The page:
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Libya: NATO Warplanes Bomb Gaddafi Stronghold

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LIBYA NATO GADDAFI
Libyan National Transitional Council (NTC) fighters fire their small caliber canon positioned on the frontline with the city of Bani Walid on September 13, 2011. | Getty

TRIPOLI, Libya — NATO warplanes pounded targets in a number of strongholds of support for fugitive dictator Moammar Gadhafi, the alliance said Tuesday, as an offensive by revolutionary forces on a key loyalist town stalled.

The military alliance said that airstrikes struck one radar system, eight surface-to-air missile systems, five surface-to-air missile trailers, one armed vehicle and two command vehicles Monday near Gadhafi's hometown of Sirte on the Mediterranean coast.

NATO, which has played a crucial role in crippling Gadhafi's military capabilities over the seven-month Libyan civil war, also said it struck six tanks and two armored fighting vehicles in Sabha in the southern desert.

Those two cities, along with Bani Walid southeast of the capital, are the primary bastions of Gadhafi loyalists remaining in the country more than three weeks after revolutionary forces captured Tripoli Aug. 21, effectively bringing an end to Gadhafi's nearly 42-year rule.

The ousted former dictator, whose whereabouts is unknown, urged his followers Monday in a brief message read on Syria's Al-Rai TV to keep fighting.

Gadhafi's supporters, who claim he is still in Libya, have put up fierce resistance in Bani Walid, some 90 miles (140 kilometers) southeast of Tripoli, beating back repeated attempts by revolutionary forces to take the town since launching a two-pronged assault Friday.

The former rebels say they have captured the northern half of Bani Walid, but they have struggled to push farther into the city for several days.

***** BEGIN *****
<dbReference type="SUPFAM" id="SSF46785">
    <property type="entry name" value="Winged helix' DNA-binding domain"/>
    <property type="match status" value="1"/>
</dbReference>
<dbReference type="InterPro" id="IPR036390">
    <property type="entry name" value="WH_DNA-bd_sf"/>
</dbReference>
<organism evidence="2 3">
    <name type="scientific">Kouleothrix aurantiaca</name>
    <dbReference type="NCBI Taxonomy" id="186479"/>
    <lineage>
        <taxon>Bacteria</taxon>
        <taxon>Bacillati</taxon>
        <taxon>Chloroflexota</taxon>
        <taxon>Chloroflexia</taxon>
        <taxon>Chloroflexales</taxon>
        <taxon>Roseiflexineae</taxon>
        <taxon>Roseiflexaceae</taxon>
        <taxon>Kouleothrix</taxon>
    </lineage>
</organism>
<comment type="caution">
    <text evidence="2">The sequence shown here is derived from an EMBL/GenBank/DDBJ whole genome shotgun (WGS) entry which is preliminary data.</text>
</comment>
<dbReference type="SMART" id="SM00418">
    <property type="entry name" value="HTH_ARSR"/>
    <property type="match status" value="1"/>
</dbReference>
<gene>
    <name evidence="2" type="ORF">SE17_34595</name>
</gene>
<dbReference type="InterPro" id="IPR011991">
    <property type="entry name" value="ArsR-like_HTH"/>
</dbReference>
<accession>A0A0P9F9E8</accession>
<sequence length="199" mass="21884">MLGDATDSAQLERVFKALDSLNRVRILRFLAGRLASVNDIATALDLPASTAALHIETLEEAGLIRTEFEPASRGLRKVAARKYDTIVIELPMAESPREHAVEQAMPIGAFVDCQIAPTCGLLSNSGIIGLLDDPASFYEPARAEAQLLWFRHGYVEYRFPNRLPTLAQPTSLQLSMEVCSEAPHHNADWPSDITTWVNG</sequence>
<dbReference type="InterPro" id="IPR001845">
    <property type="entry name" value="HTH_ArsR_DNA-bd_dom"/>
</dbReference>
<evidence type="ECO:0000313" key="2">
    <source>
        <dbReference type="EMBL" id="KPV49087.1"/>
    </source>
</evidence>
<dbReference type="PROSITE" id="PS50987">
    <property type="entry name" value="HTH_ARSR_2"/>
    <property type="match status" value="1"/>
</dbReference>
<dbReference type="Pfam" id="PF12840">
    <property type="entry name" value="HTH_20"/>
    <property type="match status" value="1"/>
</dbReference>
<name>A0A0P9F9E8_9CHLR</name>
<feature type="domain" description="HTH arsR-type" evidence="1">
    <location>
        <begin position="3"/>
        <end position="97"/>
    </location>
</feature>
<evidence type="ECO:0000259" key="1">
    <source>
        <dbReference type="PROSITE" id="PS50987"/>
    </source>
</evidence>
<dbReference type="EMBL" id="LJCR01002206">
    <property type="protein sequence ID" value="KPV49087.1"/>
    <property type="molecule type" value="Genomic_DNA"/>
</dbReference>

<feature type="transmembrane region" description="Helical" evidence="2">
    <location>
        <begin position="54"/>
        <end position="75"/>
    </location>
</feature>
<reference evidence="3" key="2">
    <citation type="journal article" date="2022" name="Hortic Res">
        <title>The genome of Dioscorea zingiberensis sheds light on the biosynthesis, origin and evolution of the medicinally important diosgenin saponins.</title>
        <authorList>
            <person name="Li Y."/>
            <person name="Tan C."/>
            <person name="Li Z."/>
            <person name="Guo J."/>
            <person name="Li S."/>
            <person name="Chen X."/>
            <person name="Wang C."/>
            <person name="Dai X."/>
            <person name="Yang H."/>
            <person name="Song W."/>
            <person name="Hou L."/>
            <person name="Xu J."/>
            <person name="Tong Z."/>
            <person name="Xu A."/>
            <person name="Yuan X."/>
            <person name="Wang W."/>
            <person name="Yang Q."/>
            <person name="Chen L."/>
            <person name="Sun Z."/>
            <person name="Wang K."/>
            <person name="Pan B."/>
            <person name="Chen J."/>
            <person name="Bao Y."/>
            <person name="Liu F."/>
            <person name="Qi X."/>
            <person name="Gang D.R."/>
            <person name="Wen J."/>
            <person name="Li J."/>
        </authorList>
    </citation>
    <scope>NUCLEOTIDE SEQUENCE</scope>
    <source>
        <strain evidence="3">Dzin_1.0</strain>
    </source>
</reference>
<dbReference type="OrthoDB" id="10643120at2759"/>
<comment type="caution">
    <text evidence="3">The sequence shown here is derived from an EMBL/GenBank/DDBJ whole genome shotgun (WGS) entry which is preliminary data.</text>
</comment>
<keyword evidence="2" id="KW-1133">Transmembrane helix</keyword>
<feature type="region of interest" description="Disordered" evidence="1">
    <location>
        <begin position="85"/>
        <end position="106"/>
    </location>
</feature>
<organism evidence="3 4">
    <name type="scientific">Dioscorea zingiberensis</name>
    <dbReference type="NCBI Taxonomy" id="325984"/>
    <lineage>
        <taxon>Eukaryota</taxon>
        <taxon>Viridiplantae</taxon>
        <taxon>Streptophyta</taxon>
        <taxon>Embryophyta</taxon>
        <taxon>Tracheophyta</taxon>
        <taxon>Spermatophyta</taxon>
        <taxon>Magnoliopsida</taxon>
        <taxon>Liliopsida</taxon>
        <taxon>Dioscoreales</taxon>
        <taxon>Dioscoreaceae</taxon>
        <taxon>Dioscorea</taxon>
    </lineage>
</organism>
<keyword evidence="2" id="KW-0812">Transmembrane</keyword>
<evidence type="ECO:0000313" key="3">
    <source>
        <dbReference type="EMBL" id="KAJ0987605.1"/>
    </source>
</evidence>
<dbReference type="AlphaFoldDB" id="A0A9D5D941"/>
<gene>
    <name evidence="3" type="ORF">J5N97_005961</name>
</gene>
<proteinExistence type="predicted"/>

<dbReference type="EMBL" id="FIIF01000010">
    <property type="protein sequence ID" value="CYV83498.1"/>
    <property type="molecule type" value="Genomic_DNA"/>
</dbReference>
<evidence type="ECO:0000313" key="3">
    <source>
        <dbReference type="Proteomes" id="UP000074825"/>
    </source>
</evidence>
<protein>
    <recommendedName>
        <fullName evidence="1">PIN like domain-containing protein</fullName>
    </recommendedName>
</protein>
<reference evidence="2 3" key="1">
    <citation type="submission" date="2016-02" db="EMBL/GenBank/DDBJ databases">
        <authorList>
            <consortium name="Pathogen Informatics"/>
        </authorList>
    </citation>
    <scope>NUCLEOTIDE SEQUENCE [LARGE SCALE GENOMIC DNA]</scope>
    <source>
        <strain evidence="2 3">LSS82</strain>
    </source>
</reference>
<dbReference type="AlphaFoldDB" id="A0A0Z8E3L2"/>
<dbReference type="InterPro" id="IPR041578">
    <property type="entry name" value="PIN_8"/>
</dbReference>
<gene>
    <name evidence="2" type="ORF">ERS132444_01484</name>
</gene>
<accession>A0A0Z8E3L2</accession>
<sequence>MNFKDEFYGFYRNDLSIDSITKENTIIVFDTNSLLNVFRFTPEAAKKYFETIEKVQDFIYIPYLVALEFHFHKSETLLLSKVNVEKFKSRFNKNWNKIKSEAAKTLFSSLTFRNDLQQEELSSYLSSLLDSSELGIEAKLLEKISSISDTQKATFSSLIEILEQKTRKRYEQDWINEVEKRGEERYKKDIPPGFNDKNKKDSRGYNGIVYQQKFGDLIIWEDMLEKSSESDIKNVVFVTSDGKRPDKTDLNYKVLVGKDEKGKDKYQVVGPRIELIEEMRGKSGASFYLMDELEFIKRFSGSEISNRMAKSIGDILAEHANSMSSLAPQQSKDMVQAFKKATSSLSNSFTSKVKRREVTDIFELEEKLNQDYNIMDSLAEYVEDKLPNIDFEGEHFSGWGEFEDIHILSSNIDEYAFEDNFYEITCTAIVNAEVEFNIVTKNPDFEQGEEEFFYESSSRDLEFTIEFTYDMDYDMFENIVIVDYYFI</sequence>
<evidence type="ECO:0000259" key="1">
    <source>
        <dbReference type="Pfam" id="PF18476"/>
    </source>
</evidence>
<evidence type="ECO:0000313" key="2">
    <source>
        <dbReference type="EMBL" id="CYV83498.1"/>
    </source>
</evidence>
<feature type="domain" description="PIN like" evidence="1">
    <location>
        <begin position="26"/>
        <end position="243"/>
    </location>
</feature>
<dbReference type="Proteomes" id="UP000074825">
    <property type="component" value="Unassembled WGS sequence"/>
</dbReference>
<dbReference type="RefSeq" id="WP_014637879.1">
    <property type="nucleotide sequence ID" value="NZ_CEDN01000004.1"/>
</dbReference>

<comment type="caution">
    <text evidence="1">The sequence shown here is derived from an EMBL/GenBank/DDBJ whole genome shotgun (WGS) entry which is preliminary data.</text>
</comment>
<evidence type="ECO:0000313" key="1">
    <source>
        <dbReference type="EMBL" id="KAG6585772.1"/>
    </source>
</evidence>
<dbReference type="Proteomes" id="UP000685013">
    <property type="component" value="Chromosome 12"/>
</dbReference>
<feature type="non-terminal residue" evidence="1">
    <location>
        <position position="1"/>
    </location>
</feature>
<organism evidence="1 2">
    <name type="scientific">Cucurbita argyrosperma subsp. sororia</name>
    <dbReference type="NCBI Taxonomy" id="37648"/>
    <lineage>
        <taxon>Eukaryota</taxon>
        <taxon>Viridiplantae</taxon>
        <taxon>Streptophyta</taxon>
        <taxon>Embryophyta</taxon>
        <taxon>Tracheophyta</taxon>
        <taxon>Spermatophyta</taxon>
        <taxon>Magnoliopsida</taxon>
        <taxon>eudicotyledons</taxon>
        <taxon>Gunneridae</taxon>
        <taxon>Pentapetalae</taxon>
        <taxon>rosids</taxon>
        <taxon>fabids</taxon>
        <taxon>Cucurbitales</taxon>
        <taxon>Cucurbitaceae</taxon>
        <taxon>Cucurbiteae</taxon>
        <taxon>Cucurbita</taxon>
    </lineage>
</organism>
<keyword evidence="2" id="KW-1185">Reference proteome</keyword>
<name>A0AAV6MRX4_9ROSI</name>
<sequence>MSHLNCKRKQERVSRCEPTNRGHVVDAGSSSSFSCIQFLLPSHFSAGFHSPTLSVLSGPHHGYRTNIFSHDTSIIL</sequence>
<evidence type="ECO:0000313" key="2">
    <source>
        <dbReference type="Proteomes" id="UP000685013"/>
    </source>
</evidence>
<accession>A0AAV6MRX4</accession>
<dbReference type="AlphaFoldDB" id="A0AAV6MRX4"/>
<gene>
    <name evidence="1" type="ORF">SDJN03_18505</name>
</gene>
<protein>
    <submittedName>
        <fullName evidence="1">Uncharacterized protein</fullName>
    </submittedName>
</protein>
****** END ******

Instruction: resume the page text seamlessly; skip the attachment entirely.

Families continued to stream out of Bani Walid on Tuesday to escape the heavy fighting and deteriorating living conditions. Fleeing residents say there is no electricity or running water in the town, and shops are running out of food.

Saad Mohammed, a Libyan fighter preparing for the day at the town's northern gate, said snipers were taking up positions in the minaret of a mosque in the town center, as well as a former Gadhafi villa built on the top of an ancient fort.

"We're giving a chance for the families to leave the city to escape the mortar rounds and rocketing from the Gadhafi loyalists," he said.

Also Tuesday, Canada, which has played a major role in the NATO-led air campaign against Gadhafi's military forces, said it will reopen its embassy in the Libyan capital.

Foreign Minister John Baird said a small team of diplomats arrived in Tripoli last weekend to conduct a security assessment and that Canada will establish a temporary embassy while the old one is renovated.

Baird added that Canada will resume trade with Libya and that it has secured an exemption with the United Nations to unfreeze more than $2 billion in assets for humanitarian aid in Libya.

Two major Canadian firms, the oil company Suncor and the engineering giant SNC Lavalin, have significant operations in Libya.

Since the former rebels swept into Tripoli in late August, the outside world has begun slowly opening back up to Libya.

Turkish Airlines resumed flights to Benghazi, the eastern Libyan city where the revolt against Gadhafi began, on Tuesday.

Jordan's flagship carrier, Royal Jordanian, said it will restart daily service to Benghazi on Thursday, ending a seven-month halt.

RJ head Hussein Dabbas said flights to the capital Tripoli may resume later this month, once aviation safety is ensured and the airport there can accommodate flights.

Dabbas said the decision to resume flights to Benghazi was prompted by a "strong demand" for travel there. RJ used to operate five weekly flights to Tripoli and two to Benghazi.

Around 15,000 Jordanian professionals, mainly doctors, engineers and teachers, work in Libya.

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Al-Shalchi reported from Wadi Dinar, Libya. Associated Press writer Jamal Halaby in Amman, Jordan, contributed to this report.

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